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EDITORIAL: Confused Delhi

If Delhi is under the impression that the arrest of RK Meghen will sound the death-knell of insurgency in Manipur, then either they are fools or are being misled by some elements, who have their own agenda drawn up for the future. A movement, whether it is an armed movement or one that is firmly rooted in non-violence as in the case of the freedom movement of India under Mahatma Gandhi or in South Africa under Nelson Mandela, is never about an individual but is about an issue, an issue that needs to be thrashed out through sincere and determined political commitments. No doubt there have been leaders, who stood out from the rest because of their sheer charisma and character along with their political prudence, say someone like Fidel Castro or Mao, but they are individuals and they cannot over shadow the movement which they may have led.

In arresting Meghen, Delhi no doubt netted an important personality of the armed movement, seeking sovereignty from India, but the follow up action has exposed Delhi’s immaturity and refusal to see the writings on the wall. Whether the stand and the means that he adopted are right or wrong is not the issue here. The bigger and more important point is how Delhi interprets the armed movements in the North East region, especially Manipur. With the NSCN (IM) and the NSCN (K) in Nagaland and ULFA in Assam, breaking the ice with Delhi, it is only Manipur now which perhaps pose the biggest headache to the men in Delhi. A look back at the sequence of events that followed after his arrest gives an interesting insight into the mentality of the people who run and manage the affair of the country.

Meghen was arrested in Dhaka by a combined team of the National Investigation Agency and Dhaka intelligence personnel on October 27 last year but this was kept as highly classified information, with both the Sheikh Hasina regime and the Congress led UPA Government engineering a conspiracy of silence. Even the UNLF, of which Meghen is the Chairman, had officially acknowledged his arrest, but the official confirmation of his arrest was made public two months later and that too with a twist. According to the Government of India, he was arrested from a non-descript place in Bihar while trying to sneak in from Nepal. This is dangerous and mischievous.

In the first place, India kept the arrest of a wanted man a secret for over 60 days and in their bid to cover up their tracks or to give credence to their version, unnecessarily dragged in the name of a neighboring country, Nepal. We wonder how the External Affairs Ministry reacted when the Home Ministry came out with this cock and bull story. Would India have dared to cook up a story and drag in the name of a more powerful Nation like China? We leave it to the wisdom of the people to answer this question. Till date, RK Meghen has been produced before a special court of the NIA in Guwahati three or four times. The rebel leader, in his brief interaction with the public and the media struck a tough pose and did not betray even the slightest hint of giving up the fight. This must not have come as a surprise to the NIA or Delhi, but it surely indicates that Delhi has got it all muddled up in the first place.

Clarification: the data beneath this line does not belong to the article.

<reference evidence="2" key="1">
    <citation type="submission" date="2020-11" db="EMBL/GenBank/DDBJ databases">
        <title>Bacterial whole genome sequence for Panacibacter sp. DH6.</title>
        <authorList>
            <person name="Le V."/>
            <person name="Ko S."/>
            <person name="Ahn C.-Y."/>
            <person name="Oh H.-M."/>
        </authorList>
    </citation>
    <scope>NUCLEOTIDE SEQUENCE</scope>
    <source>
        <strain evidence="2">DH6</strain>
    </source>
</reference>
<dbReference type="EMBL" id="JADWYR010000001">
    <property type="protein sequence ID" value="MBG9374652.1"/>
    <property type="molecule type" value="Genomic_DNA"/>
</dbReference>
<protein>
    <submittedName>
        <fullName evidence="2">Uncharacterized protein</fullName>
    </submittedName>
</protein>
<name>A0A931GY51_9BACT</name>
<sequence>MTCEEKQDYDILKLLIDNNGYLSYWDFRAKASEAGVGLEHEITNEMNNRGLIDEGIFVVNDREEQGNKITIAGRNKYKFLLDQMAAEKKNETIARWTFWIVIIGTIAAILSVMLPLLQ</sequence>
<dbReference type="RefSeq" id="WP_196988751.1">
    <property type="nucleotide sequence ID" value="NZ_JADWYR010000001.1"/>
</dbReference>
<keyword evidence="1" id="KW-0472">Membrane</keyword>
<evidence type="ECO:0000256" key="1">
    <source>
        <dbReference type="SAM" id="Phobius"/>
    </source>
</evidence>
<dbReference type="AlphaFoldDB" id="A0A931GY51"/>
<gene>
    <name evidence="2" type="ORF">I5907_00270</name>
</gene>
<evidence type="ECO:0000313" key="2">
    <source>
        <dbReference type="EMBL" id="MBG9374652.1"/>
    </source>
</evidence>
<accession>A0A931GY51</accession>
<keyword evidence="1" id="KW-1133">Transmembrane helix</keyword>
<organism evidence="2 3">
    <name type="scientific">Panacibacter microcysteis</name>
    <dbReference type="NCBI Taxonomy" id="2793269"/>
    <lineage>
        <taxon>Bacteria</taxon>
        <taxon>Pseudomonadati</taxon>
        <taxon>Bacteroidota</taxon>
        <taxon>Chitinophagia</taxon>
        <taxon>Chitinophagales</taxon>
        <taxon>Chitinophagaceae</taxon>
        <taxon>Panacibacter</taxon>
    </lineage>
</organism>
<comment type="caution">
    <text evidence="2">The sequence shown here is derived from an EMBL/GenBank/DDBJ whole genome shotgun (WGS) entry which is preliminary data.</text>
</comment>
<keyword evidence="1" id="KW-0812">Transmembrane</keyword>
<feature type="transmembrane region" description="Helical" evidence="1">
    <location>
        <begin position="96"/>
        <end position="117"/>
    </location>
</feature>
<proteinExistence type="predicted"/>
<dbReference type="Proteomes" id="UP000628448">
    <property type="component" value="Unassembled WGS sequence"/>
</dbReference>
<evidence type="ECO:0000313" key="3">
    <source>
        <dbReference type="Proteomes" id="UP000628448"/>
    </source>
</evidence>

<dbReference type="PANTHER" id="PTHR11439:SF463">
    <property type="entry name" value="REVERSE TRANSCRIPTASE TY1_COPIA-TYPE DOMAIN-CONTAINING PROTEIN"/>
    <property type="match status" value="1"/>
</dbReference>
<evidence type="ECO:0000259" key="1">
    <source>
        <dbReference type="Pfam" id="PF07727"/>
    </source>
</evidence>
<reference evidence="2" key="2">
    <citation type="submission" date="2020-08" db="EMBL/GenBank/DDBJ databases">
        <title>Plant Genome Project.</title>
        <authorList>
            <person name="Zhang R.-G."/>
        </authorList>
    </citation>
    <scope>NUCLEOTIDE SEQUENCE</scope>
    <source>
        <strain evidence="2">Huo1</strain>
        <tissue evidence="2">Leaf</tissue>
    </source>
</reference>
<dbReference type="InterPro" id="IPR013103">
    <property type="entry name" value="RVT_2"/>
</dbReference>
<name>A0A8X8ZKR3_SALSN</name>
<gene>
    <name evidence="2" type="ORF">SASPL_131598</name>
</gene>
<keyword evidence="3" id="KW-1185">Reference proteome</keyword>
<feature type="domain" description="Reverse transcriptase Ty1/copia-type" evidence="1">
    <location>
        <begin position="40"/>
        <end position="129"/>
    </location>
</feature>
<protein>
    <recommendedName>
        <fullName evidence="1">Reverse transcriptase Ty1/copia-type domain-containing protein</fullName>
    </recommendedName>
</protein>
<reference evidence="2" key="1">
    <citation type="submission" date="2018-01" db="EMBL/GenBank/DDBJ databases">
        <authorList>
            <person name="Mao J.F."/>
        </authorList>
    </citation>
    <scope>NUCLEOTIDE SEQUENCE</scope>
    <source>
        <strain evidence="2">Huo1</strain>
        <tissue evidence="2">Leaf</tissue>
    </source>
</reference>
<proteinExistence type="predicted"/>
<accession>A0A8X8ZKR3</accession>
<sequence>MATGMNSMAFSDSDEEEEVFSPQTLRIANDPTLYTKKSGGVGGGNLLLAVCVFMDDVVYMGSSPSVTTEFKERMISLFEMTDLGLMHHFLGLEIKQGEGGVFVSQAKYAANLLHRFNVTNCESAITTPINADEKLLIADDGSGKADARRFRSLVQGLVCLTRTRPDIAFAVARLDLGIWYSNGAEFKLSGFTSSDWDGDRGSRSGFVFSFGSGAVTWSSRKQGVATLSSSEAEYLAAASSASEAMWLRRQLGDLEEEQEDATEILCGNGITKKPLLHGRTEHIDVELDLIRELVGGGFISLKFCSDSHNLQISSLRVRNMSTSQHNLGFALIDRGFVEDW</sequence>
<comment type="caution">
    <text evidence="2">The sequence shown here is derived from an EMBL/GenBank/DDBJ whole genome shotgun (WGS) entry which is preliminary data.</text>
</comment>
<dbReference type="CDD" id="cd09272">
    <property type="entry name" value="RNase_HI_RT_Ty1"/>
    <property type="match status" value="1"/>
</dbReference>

Time and again we have been told that the insurgency movement needs a political solution and military might cannot defeat it.  In fact, the best that the huge army of India can do is to contain the situation and keep it under a certain degree of control with firing cover provided by Acts like the controversial Armed Forces Special Powers Act. Where Delhi went wrong was in its treatment of RK Meghen. Insurgency needs a political solution and thereby it is necessary that insurgent leaders like Meghen should be treated as political prisoners and not like some common criminals.

The first time he was produced before the NIA court said many things. He was brought in handcuffed, which can be interpreted along many different lines. It could be a psychological tactic adopted by the NIA to blow away the air of aura surrounding the personality of Meghen or it could be a message to all rebels that they too will face the same treatment, if they do not give up their fight. Neither strategy worked as it turned out and it will take more than a hand-cuff for the NIA to defile the rebel leader’s personality. We do not know what methods the NIA may have used to extract information from RK Meghen, but one thing that is for sure is, the more than 60 days of silence was the period under which the rebel leader must have been grilled to the bones and in today’s age, interrogation of a suspect or a wanted man can take many forms, such a narco-analysis, psychological approach besides the modern method of inflicting great physical pain.

The NIA may say it is merely doing its job with the approval of the Union Home Ministry, but the fact of the matter is, this is not how one deals with an issue like the armed movement we see in Manipur. Delhi missed a great opportunity in casting itself in some positive light and thereby earn the respect of the common people here. As Opposition leader in the State Assembly, Radhabinod Koijam pointed out the other day, shuttling Meghen from one place to the other will backfire in the long run. Delhi would have done much better if it had not played the game of silence and if it had the moral conviction to say that since insurgency is a political problem, insurgent leaders like RK Meghen will be treated as political prisoners.

(Courtesy: The Sangai Express)

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